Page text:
The Hanseatic had a little misfortune at the 29th of august 1996, when she ran aground in the Simpson Strait near King William Island in the north of Canada. At the 5th of september, her passengers were transferred to the Russian icebreaker Kapitan Dranitsyn and the Hanseatic was refloated three days later, before she was repaired in Canada. This all happened just before HAPAG-Lloyd took over Hanseatic Tours, although the name of Hanseatic Tours was retained and the ship also did not recieve the normal funnelcolours of HAPAG-Lloyd. This was also not changed, because Hanseatic Tours uses the classic funnelcolours of the old Hamburg Atlantic Line/ German Atlantic Line. These colours were used on their transatlantic ship Hanseatic as well as on its replacement ship Hamburg, the spaceship of 1969, that is also featured on this website as Maxim Gorkiy. Sadly but understandably, Hanseatic Tours was finally absorbed into HAPAG-Lloyd in june 2011 to the full so the old German Atlantic Line logo was off the seas. Well, not totally though, to save it for at least a bit, it is retained on the ships nameboard outside the observation lounge on either side. Besides, it will be retained as a product logo aboard the ship.
At the 13th of july 1997, the ship again ran aground, this time near the Hinlopenfjord at Spitsbergen, Norway. At the 17th of that month, she was again refloated and repaired and after this it took somewhat longer before she again ran aground at the 23rd of august of 2005. Now, she has chosen a spot near Luroy in Norway to stay a little longer than planned. Also, this time the damage was severe, she had struck a hole of five meters in her hull, but was able to land her passengers at Bodo, before again being repaired. But all these groundings can be explained when you keep in mind that this little ship was designed for expedition cruises around the worlds most remote places, mostly close the the North Pole and the Antarctic. Waters here are more treasurous then the waters in the Mediterranean of Caribbean so it is more likely for a ship to get into trouble here.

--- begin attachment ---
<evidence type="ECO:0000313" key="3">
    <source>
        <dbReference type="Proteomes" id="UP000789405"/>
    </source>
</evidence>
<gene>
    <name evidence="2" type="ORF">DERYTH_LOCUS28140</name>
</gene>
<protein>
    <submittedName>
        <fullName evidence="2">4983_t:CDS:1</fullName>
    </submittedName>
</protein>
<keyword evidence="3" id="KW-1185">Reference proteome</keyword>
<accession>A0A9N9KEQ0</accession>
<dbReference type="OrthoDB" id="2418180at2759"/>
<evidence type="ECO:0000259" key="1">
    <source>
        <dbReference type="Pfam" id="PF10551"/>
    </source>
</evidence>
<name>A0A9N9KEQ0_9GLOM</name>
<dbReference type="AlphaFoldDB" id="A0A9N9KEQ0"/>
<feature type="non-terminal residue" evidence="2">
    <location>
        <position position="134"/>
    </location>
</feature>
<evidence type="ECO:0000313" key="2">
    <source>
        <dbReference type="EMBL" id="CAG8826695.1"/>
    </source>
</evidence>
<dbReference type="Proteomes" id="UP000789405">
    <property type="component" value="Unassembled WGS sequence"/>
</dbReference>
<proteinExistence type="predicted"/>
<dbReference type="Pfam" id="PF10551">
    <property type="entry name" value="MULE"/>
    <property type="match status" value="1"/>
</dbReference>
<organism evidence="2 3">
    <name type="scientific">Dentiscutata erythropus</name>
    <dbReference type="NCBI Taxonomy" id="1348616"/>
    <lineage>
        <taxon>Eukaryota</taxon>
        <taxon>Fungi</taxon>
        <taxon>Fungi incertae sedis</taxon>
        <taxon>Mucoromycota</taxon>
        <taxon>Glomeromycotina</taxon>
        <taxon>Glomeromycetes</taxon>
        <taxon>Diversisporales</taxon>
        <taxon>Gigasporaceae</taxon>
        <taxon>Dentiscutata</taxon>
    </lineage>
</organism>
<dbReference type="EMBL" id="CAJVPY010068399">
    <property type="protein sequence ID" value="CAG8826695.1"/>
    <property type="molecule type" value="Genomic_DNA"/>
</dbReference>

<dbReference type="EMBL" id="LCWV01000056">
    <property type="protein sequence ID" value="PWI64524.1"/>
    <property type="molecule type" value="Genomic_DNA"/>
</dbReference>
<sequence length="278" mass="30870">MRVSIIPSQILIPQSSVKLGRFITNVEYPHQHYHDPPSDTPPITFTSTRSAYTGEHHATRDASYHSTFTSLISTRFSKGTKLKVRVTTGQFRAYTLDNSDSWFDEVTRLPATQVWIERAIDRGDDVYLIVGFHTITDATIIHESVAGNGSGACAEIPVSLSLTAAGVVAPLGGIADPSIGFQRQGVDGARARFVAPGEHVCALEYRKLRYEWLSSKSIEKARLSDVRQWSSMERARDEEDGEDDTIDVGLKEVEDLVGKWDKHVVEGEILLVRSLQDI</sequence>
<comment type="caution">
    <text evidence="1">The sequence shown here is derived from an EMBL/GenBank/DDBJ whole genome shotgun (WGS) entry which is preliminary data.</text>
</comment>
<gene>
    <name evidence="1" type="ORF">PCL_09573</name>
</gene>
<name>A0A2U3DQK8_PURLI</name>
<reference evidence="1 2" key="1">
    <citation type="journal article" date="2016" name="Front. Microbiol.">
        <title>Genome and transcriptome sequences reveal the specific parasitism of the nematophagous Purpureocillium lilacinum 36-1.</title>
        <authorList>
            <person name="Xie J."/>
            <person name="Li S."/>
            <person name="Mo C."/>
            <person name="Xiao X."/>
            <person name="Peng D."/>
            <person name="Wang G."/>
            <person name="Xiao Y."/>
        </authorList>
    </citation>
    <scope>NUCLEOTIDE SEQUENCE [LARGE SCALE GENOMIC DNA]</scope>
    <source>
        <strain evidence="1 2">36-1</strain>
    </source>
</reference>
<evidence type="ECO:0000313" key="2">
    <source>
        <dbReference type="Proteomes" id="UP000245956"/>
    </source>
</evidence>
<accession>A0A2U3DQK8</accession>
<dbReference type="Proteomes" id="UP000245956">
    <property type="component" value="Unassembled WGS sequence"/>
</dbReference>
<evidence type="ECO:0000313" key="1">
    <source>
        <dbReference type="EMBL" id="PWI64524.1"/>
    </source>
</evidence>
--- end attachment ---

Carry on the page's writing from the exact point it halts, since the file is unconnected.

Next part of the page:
But icy waters are not the only waters she sails in. Her cruises also take her to more exotic destinations like the Amazon river, Orinoco and the Pacific islands. Also, she sails the more classic cruisedestinations in the Caribbean, Mediterranean, South America and western Europe.
Pictures were shot at Amsterdam at the 26th of may 2011.
At the 26th of august 2014, Hanseatic set a record when she sailed up to 480 kilometers from the Northpole. Never earlier in history a passengership came this close and this was possible due to many open streches of water. The ship reached the northermost point at 85 degrees 40.7'north and 135 degrees 39.6' east in the afternoon. It was a spontanious try by the ships captain Thilo Natke and of course it was celebrated afterwards, when the passengers had enjoyed a zodiacride to the edge of the icefield. Later during the same voyage, the ship sailed the Northern Passage as the first non-Russian ship. Also this was cause for a celebration.
In september of 2018, Hanseatic will leave the fleet of HAPAG-Lloyd, as her charteragreement will come to an end. From november 2018 onwards, the ship will start her polar region sailings for One Ocean Expeditions under the new name of RCGS Resolute. The prefix means Royal Canadian Geographical Society, an organisation that One Ocean Expeditions is collaborating with. Next to the soon to be RCGS Resolute, the company now sails with the two smaller Russian researchvessels Akademik Ioffe and Akademik Sergey Vavilo. In the HAPAG-Lloyd fleet, Hanseatic will be followed-up by two 16.000-ton expeditionships that will carry her name. Hanseatic Nature will enter service in april of 2019 and Hanseatic Inspiration will follow in october of 2019.